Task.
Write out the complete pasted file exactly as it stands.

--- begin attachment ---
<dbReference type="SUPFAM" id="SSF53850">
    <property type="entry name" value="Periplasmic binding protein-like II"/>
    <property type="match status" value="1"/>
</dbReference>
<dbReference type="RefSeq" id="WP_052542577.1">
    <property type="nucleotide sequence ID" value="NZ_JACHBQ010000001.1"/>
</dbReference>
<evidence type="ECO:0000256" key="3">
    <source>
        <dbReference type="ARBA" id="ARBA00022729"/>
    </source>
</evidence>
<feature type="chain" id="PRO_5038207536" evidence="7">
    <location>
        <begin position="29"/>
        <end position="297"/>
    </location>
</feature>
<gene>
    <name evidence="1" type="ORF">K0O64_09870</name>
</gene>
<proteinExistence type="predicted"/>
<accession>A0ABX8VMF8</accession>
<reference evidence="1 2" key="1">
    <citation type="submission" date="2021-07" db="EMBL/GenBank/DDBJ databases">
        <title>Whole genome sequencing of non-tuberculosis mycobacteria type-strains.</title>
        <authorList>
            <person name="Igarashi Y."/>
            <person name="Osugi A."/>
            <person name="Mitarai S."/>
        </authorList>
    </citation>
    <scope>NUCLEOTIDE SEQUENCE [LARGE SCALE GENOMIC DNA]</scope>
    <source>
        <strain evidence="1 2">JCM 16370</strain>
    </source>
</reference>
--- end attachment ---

<dbReference type="SUPFAM" id="SSF53850">
    <property type="entry name" value="Periplasmic binding protein-like II"/>
    <property type="match status" value="1"/>
</dbReference>
<dbReference type="RefSeq" id="WP_052542577.1">
    <property type="nucleotide sequence ID" value="NZ_JACHBQ010000001.1"/>
</dbReference>
<evidence type="ECO:0000256" key="3">
    <source>
        <dbReference type="ARBA" id="ARBA00022729"/>
    </source>
</evidence>
<feature type="chain" id="PRO_5038207536" evidence="7">
    <location>
        <begin position="29"/>
        <end position="297"/>
    </location>
</feature>
<gene>
    <name evidence="1" type="ORF">K0O64_09870</name>
</gene>
<proteinExistence type="predicted"/>
<accession>A0ABX8VMF8</accession>
<reference evidence="1 2" key="1">
    <citation type="submission" date="2021-07" db="EMBL/GenBank/DDBJ databases">
        <title>Whole genome sequencing of non-tuberculosis mycobacteria type-strains.</title>
        <authorList>
            <person name="Igarashi Y."/>
            <person name="Osugi A."/>
            <person name="Mitarai S."/>
        </authorList>
    </citation>
    <scope>NUCLEOTIDE SEQUENCE [LARGE SCALE GENOMIC DNA]</scope>
    <source>
        <strain evidence="1 2">JCM 16370</strain>
    </source>
</reference>